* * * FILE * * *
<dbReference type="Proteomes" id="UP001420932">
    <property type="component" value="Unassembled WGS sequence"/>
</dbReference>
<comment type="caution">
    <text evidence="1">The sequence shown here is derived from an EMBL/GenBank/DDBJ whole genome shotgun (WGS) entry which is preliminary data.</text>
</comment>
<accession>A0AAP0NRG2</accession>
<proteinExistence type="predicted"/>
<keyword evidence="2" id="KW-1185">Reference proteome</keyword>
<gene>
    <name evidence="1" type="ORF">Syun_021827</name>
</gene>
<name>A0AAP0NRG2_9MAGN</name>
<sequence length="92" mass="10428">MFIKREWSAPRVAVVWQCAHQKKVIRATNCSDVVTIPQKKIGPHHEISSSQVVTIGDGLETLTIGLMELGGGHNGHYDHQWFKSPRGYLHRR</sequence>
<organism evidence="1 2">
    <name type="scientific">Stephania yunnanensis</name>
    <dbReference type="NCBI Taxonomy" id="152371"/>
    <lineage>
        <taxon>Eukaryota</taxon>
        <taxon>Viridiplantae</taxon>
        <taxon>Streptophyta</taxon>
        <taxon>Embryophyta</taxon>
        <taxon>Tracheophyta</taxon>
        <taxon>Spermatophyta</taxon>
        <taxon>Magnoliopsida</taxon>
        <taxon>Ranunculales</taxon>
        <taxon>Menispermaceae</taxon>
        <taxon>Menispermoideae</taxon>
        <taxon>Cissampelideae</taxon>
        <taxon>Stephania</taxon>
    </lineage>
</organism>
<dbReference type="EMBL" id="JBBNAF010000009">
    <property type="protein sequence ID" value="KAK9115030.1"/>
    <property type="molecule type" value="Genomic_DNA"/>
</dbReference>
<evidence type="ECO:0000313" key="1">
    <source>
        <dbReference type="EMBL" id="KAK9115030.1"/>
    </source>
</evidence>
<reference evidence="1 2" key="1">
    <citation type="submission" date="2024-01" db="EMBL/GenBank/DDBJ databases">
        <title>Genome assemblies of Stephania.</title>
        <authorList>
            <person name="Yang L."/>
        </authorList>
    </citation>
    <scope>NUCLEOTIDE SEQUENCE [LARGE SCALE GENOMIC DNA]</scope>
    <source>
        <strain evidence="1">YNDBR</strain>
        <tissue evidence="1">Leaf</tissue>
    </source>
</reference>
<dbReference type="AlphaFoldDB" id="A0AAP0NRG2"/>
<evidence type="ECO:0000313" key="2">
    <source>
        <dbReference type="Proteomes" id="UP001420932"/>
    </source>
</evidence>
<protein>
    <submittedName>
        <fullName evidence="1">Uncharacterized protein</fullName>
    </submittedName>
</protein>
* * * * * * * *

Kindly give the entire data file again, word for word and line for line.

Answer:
<dbReference type="Proteomes" id="UP001420932">
    <property type="component" value="Unassembled WGS sequence"/>
</dbReference>
<comment type="caution">
    <text evidence="1">The sequence shown here is derived from an EMBL/GenBank/DDBJ whole genome shotgun (WGS) entry which is preliminary data.</text>
</comment>
<accession>A0AAP0NRG2</accession>
<proteinExistence type="predicted"/>
<keyword evidence="2" id="KW-1185">Reference proteome</keyword>
<gene>
    <name evidence="1" type="ORF">Syun_021827</name>
</gene>
<name>A0AAP0NRG2_9MAGN</name>
<sequence length="92" mass="10428">MFIKREWSAPRVAVVWQCAHQKKVIRATNCSDVVTIPQKKIGPHHEISSSQVVTIGDGLETLTIGLMELGGGHNGHYDHQWFKSPRGYLHRR</sequence>
<organism evidence="1 2">
    <name type="scientific">Stephania yunnanensis</name>
    <dbReference type="NCBI Taxonomy" id="152371"/>
    <lineage>
        <taxon>Eukaryota</taxon>
        <taxon>Viridiplantae</taxon>
        <taxon>Streptophyta</taxon>
        <taxon>Embryophyta</taxon>
        <taxon>Tracheophyta</taxon>
        <taxon>Spermatophyta</taxon>
        <taxon>Magnoliopsida</taxon>
        <taxon>Ranunculales</taxon>
        <taxon>Menispermaceae</taxon>
        <taxon>Menispermoideae</taxon>
        <taxon>Cissampelideae</taxon>
        <taxon>Stephania</taxon>
    </lineage>
</organism>
<dbReference type="EMBL" id="JBBNAF010000009">
    <property type="protein sequence ID" value="KAK9115030.1"/>
    <property type="molecule type" value="Genomic_DNA"/>
</dbReference>
<evidence type="ECO:0000313" key="1">
    <source>
        <dbReference type="EMBL" id="KAK9115030.1"/>
    </source>
</evidence>
<reference evidence="1 2" key="1">
    <citation type="submission" date="2024-01" db="EMBL/GenBank/DDBJ databases">
        <title>Genome assemblies of Stephania.</title>
        <authorList>
            <person name="Yang L."/>
        </authorList>
    </citation>
    <scope>NUCLEOTIDE SEQUENCE [LARGE SCALE GENOMIC DNA]</scope>
    <source>
        <strain evidence="1">YNDBR</strain>
        <tissue evidence="1">Leaf</tissue>
    </source>
</reference>
<dbReference type="AlphaFoldDB" id="A0AAP0NRG2"/>
<evidence type="ECO:0000313" key="2">
    <source>
        <dbReference type="Proteomes" id="UP001420932"/>
    </source>
</evidence>
<protein>
    <submittedName>
        <fullName evidence="1">Uncharacterized protein</fullName>
    </submittedName>
</protein>